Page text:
“I’ve always been incredibly passionate about the world around me. When I was in grad school, I did a lot of work in Latin America and Africa on a host of social and environmental issues, from sustainable development to women’s rights.
15 years ago, I joined a public affairs consulting firm with a corporate responsibility practice. I worked on WorldCom’s bankruptcy and hated it. I had this visceral reaction to working for a company that in my mind had behaved unethically. I was pretty bold in my feedback, letting the CEO know that I just couldn’t work on that project. As it turns out, we’d just won the Nike account, and the CEO asked me how I felt about working on child labor and globalization issues. It was a great opportunity to join the corporate responsibility practice and learn from the best companies: Nike, Mars, Starbucks.
Head of corporate responsibility for Hilton is my dream job. The job was a blank slate, in a way. When I joined five years ago, the function was fragmented. We were doing amazing work around the world, but it wasn’t aggregated, and no one was thinking about how it added value to the business. We did things like create a sustainable meetings product where we gave sales folks the tools to sell a package that aggregates everything we’re doing.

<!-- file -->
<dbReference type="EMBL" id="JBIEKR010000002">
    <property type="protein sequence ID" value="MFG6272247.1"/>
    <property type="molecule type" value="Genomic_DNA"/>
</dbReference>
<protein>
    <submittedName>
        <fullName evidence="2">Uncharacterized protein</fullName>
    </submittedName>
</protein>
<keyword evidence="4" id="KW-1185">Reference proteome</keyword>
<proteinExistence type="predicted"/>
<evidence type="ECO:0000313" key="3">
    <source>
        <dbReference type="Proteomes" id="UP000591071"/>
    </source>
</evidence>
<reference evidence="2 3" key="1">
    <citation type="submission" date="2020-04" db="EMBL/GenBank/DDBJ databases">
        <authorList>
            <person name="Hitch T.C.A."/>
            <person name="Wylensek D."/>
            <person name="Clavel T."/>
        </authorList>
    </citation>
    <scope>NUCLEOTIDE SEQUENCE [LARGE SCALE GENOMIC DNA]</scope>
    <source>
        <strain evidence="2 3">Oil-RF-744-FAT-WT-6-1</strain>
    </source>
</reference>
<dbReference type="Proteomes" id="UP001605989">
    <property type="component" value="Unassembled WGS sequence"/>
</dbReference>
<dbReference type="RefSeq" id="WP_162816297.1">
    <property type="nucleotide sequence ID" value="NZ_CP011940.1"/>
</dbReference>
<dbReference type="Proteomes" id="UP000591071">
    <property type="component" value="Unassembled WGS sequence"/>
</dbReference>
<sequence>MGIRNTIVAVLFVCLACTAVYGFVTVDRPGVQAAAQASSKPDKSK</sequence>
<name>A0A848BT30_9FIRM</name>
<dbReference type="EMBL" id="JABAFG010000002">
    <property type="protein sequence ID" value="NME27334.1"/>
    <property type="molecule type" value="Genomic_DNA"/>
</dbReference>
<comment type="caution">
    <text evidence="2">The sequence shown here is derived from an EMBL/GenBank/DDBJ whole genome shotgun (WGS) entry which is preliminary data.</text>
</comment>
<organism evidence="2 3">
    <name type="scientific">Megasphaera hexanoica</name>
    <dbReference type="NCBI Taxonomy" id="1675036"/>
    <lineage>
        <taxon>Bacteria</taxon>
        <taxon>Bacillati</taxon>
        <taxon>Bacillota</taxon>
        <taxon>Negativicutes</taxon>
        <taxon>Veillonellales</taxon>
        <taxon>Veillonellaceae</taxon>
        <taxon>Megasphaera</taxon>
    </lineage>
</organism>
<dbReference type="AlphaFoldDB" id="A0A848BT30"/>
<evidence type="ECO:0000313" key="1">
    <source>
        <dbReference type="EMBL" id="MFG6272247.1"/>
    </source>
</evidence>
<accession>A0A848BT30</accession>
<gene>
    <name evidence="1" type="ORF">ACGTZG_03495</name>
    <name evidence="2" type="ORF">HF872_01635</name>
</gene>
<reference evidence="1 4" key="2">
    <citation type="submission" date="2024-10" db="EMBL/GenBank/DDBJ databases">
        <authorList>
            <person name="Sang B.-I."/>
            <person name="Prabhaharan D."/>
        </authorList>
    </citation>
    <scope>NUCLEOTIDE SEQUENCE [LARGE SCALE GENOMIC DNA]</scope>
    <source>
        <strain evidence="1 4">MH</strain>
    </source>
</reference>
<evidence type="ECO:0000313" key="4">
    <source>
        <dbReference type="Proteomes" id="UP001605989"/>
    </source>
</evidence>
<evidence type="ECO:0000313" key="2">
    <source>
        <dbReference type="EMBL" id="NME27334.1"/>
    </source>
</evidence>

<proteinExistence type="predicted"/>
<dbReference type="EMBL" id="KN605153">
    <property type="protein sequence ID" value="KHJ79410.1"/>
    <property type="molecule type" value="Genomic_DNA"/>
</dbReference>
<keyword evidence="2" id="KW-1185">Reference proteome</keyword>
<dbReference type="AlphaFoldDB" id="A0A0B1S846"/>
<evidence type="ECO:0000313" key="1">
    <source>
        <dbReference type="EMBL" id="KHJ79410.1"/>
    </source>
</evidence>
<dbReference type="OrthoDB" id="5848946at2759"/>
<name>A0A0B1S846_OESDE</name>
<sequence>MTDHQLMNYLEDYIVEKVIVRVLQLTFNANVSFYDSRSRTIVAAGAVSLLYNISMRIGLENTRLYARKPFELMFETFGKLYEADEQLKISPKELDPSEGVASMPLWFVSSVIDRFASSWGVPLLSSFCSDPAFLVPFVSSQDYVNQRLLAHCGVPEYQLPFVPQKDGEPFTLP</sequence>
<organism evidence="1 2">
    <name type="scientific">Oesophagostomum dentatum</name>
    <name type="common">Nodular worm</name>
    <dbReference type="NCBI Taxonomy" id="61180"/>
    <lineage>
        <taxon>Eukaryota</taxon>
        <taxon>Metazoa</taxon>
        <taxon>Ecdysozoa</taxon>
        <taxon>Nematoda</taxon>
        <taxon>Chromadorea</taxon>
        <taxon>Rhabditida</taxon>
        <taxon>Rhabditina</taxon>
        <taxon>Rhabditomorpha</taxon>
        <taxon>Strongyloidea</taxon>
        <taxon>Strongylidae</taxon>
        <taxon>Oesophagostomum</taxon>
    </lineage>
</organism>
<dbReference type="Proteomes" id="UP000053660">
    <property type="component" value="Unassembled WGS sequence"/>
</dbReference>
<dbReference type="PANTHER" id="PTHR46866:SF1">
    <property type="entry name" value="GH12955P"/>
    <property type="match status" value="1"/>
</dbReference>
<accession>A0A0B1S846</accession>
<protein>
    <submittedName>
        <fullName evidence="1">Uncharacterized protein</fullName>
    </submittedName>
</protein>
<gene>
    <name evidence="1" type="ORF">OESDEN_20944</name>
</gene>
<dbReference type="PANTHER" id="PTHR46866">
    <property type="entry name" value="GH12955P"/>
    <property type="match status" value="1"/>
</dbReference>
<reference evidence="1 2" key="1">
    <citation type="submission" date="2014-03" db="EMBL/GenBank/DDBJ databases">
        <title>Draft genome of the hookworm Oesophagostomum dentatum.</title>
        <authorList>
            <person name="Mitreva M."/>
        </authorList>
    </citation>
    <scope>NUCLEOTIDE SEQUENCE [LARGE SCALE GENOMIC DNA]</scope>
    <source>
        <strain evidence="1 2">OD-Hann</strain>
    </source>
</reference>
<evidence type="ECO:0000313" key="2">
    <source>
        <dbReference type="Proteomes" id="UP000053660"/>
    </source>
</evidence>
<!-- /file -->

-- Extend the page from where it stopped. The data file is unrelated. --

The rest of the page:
Hotels are little cities in the amount of resources they use. The challenge in the industry is that there is disconnect in what customers expect and what they’re willing to pay for. And anecdotal data shows, unfortunately, that people sometimes use hotel rooms in ways they’d never use their own homes. But, our philosophy is to keep sustainability out of the hands of the consumer, doing things in the way we manage buildings that don’t require guests to make choices.
A lot of parties are involved in the development of a hotel. We provide resources to owner and developer groups, like a LEED-certification tool kit. We also try to infuse sustainability into other aspects of the design experience, as with our Home2 Suites brand, which launched in 2009. And, we do a lot of retrofitting in big-box hotels to make them more efficient, whether that involves how we look at rooftop solar or wind energy or embed composting. We’re constantly looking at opportunities to enhance the performance of our hotels to increase returns for our owners, and that often leads to a great sustainable
As told to Russ Klettke